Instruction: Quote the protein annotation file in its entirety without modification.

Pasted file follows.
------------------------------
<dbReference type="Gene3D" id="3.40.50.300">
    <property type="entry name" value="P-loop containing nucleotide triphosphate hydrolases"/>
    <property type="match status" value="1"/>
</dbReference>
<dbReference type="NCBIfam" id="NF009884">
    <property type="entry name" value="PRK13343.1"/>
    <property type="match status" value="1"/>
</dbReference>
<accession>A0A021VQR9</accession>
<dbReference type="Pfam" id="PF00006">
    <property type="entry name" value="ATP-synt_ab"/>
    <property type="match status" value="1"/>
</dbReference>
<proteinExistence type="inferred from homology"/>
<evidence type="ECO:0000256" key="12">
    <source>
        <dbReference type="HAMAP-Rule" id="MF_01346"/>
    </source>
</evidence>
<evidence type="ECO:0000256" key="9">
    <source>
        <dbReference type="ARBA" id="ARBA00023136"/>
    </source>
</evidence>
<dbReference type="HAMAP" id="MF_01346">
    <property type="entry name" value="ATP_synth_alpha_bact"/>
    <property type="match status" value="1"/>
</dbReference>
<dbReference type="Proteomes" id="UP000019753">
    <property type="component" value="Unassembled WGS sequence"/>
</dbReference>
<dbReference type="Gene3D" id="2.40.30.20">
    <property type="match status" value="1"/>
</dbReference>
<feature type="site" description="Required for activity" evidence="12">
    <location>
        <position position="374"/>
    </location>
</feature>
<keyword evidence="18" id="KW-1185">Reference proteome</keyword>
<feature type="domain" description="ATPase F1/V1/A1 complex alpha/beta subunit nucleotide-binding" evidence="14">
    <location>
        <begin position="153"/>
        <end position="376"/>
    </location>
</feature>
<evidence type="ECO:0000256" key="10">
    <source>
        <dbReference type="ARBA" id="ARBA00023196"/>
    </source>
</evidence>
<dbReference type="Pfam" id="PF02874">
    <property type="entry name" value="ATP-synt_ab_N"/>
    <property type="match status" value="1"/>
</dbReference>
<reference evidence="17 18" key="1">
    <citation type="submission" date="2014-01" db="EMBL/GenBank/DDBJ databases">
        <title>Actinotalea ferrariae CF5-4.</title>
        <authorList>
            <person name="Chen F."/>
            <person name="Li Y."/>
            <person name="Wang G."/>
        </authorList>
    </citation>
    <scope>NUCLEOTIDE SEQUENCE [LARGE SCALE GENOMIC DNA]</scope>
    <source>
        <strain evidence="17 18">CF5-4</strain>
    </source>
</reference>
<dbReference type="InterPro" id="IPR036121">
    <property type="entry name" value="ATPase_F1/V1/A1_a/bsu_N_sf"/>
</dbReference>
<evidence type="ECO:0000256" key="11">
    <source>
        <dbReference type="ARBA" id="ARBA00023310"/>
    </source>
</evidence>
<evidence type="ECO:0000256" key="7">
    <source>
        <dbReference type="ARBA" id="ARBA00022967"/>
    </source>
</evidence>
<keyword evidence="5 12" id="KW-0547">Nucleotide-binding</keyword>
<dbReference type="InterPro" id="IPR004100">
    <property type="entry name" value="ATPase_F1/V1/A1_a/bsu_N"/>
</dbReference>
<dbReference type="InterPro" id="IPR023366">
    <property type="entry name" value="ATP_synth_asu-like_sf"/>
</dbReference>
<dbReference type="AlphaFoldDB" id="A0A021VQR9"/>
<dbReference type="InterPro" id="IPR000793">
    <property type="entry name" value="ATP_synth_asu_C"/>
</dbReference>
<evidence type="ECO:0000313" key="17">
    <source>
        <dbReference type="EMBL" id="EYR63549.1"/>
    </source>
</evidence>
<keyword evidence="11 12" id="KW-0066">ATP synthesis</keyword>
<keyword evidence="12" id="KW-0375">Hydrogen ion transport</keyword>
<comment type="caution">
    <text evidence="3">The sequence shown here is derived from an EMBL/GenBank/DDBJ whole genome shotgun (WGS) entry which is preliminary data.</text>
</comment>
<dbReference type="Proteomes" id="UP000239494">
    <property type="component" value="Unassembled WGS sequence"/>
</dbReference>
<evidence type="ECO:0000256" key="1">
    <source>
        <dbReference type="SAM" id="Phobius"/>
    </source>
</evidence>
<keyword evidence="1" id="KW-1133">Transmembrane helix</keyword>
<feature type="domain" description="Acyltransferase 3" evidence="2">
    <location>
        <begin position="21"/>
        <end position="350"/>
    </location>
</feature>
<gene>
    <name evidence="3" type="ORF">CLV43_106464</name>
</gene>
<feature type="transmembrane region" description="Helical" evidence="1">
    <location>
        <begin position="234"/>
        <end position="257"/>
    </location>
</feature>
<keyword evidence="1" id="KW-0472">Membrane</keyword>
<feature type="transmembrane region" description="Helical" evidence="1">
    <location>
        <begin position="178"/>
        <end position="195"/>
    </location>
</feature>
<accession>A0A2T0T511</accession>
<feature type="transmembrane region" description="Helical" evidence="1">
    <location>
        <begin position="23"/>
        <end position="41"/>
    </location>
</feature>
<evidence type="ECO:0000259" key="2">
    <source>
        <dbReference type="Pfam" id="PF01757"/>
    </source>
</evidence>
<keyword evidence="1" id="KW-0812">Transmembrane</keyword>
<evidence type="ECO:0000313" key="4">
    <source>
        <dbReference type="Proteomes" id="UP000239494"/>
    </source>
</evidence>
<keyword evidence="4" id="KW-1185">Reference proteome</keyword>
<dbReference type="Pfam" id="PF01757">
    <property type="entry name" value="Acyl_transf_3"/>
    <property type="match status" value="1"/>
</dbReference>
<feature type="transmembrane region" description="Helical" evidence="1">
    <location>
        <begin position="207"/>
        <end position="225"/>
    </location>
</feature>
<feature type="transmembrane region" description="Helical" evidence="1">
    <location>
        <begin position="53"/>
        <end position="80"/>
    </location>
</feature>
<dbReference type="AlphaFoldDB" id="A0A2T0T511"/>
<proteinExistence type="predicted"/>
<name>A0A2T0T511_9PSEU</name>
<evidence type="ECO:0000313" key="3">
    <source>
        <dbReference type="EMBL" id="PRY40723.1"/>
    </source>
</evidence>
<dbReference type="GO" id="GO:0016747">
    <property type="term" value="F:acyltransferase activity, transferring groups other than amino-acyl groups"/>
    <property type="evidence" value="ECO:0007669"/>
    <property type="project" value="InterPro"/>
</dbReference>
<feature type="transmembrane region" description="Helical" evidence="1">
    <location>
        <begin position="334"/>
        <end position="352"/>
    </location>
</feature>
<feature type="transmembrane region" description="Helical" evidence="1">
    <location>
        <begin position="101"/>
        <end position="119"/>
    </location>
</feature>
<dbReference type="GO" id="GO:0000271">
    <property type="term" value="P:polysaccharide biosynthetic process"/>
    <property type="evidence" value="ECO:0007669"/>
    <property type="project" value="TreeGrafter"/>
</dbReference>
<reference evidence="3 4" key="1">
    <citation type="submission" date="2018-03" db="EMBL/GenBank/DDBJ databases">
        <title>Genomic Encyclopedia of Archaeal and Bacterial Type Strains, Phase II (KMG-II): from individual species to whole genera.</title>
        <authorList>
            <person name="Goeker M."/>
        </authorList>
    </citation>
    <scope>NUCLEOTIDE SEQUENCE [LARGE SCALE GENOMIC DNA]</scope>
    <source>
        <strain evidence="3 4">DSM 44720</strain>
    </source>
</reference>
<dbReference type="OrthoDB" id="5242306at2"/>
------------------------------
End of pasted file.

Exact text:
<dbReference type="Gene3D" id="3.40.50.300">
    <property type="entry name" value="P-loop containing nucleotide triphosphate hydrolases"/>
    <property type="match status" value="1"/>
</dbReference>
<dbReference type="NCBIfam" id="NF009884">
    <property type="entry name" value="PRK13343.1"/>
    <property type="match status" value="1"/>
</dbReference>
<accession>A0A021VQR9</accession>
<dbReference type="Pfam" id="PF00006">
    <property type="entry name" value="ATP-synt_ab"/>
    <property type="match status" value="1"/>
</dbReference>
<proteinExistence type="inferred from homology"/>
<evidence type="ECO:0000256" key="12">
    <source>
        <dbReference type="HAMAP-Rule" id="MF_01346"/>
    </source>
</evidence>
<evidence type="ECO:0000256" key="9">
    <source>
        <dbReference type="ARBA" id="ARBA00023136"/>
    </source>
</evidence>
<dbReference type="HAMAP" id="MF_01346">
    <property type="entry name" value="ATP_synth_alpha_bact"/>
    <property type="match status" value="1"/>
</dbReference>
<dbReference type="Proteomes" id="UP000019753">
    <property type="component" value="Unassembled WGS sequence"/>
</dbReference>
<dbReference type="Gene3D" id="2.40.30.20">
    <property type="match status" value="1"/>
</dbReference>
<feature type="site" description="Required for activity" evidence="12">
    <location>
        <position position="374"/>
    </location>
</feature>
<keyword evidence="18" id="KW-1185">Reference proteome</keyword>
<feature type="domain" description="ATPase F1/V1/A1 complex alpha/beta subunit nucleotide-binding" evidence="14">
    <location>
        <begin position="153"/>
        <end position="376"/>
    </location>
</feature>
<evidence type="ECO:0000256" key="10">
    <source>
        <dbReference type="ARBA" id="ARBA00023196"/>
    </source>
</evidence>
<dbReference type="Pfam" id="PF02874">
    <property type="entry name" value="ATP-synt_ab_N"/>
    <property type="match status" value="1"/>
</dbReference>
<reference evidence="17 18" key="1">
    <citation type="submission" date="2014-01" db="EMBL/GenBank/DDBJ databases">
        <title>Actinotalea ferrariae CF5-4.</title>
        <authorList>
            <person name="Chen F."/>
            <person name="Li Y."/>
            <person name="Wang G."/>
        </authorList>
    </citation>
    <scope>NUCLEOTIDE SEQUENCE [LARGE SCALE GENOMIC DNA]</scope>
    <source>
        <strain evidence="17 18">CF5-4</strain>
    </source>
</reference>
<dbReference type="InterPro" id="IPR036121">
    <property type="entry name" value="ATPase_F1/V1/A1_a/bsu_N_sf"/>
</dbReference>
<evidence type="ECO:0000256" key="11">
    <source>
        <dbReference type="ARBA" id="ARBA00023310"/>
    </source>
</evidence>
<evidence type="ECO:0000256" key="7">
    <source>
        <dbReference type="ARBA" id="ARBA00022967"/>
    </source>
</evidence>
<keyword evidence="5 12" id="KW-0547">Nucleotide-binding</keyword>
<dbReference type="InterPro" id="IPR004100">
    <property type="entry name" value="ATPase_F1/V1/A1_a/bsu_N"/>
</dbReference>
<dbReference type="InterPro" id="IPR023366">
    <property type="entry name" value="ATP_synth_asu-like_sf"/>
</dbReference>
<dbReference type="AlphaFoldDB" id="A0A021VQR9"/>
<dbReference type="InterPro" id="IPR000793">
    <property type="entry name" value="ATP_synth_asu_C"/>
</dbReference>
<evidence type="ECO:0000313" key="17">
    <source>
        <dbReference type="EMBL" id="EYR63549.1"/>
    </source>
</evidence>
<keyword evidence="11 12" id="KW-0066">ATP synthesis</keyword>
<keyword evidence="12" id="KW-0375">Hydrogen ion transport</keyword>
<comment type="caution">
    <text evidence="3">The sequence shown here is derived from an EMBL/GenBank/DDBJ whole genome shotgun (WGS) entry which is preliminary data.</text>
</comment>
<dbReference type="Proteomes" id="UP000239494">
    <property type="component" value="Unassembled WGS sequence"/>
</dbReference>
<evidence type="ECO:0000256" key="1">
    <source>
        <dbReference type="SAM" id="Phobius"/>
    </source>
</evidence>
<keyword evidence="1" id="KW-1133">Transmembrane helix</keyword>
<feature type="domain" description="Acyltransferase 3" evidence="2">
    <location>
        <begin position="21"/>
        <end position="350"/>
    </location>
</feature>
<gene>
    <name evidence="3" type="ORF">CLV43_106464</name>
</gene>
<feature type="transmembrane region" description="Helical" evidence="1">
    <location>
        <begin position="234"/>
        <end position="257"/>
    </location>
</feature>
<keyword evidence="1" id="KW-0472">Membrane</keyword>
<feature type="transmembrane region" description="Helical" evidence="1">
    <location>
        <begin position="178"/>
        <end position="195"/>
    </location>
</feature>
<accession>A0A2T0T511</accession>
<feature type="transmembrane region" description="Helical" evidence="1">
    <location>
        <begin position="23"/>
        <end position="41"/>
    </location>
</feature>
<evidence type="ECO:0000259" key="2">
    <source>
        <dbReference type="Pfam" id="PF01757"/>
    </source>
</evidence>
<keyword evidence="1" id="KW-0812">Transmembrane</keyword>
<evidence type="ECO:0000313" key="4">
    <source>
        <dbReference type="Proteomes" id="UP000239494"/>
    </source>
</evidence>
<keyword evidence="4" id="KW-1185">Reference proteome</keyword>
<dbReference type="Pfam" id="PF01757">
    <property type="entry name" value="Acyl_transf_3"/>
    <property type="match status" value="1"/>
</dbReference>
<feature type="transmembrane region" description="Helical" evidence="1">
    <location>
        <begin position="207"/>
        <end position="225"/>
    </location>
</feature>
<feature type="transmembrane region" description="Helical" evidence="1">
    <location>
        <begin position="53"/>
        <end position="80"/>
    </location>
</feature>
<dbReference type="AlphaFoldDB" id="A0A2T0T511"/>
<proteinExistence type="predicted"/>
<name>A0A2T0T511_9PSEU</name>
<evidence type="ECO:0000313" key="3">
    <source>
        <dbReference type="EMBL" id="PRY40723.1"/>
    </source>
</evidence>
<dbReference type="GO" id="GO:0016747">
    <property type="term" value="F:acyltransferase activity, transferring groups other than amino-acyl groups"/>
    <property type="evidence" value="ECO:0007669"/>
    <property type="project" value="InterPro"/>
</dbReference>
<feature type="transmembrane region" description="Helical" evidence="1">
    <location>
        <begin position="334"/>
        <end position="352"/>
    </location>
</feature>
<feature type="transmembrane region" description="Helical" evidence="1">
    <location>
        <begin position="101"/>
        <end position="119"/>
    </location>
</feature>
<dbReference type="GO" id="GO:0000271">
    <property type="term" value="P:polysaccharide biosynthetic process"/>
    <property type="evidence" value="ECO:0007669"/>
    <property type="project" value="TreeGrafter"/>
</dbReference>
<reference evidence="3 4" key="1">
    <citation type="submission" date="2018-03" db="EMBL/GenBank/DDBJ databases">
        <title>Genomic Encyclopedia of Archaeal and Bacterial Type Strains, Phase II (KMG-II): from individual species to whole genera.</title>
        <authorList>
            <person name="Goeker M."/>
        </authorList>
    </citation>
    <scope>NUCLEOTIDE SEQUENCE [LARGE SCALE GENOMIC DNA]</scope>
    <source>
        <strain evidence="3 4">DSM 44720</strain>
    </source>
</reference>
<dbReference type="OrthoDB" id="5242306at2"/>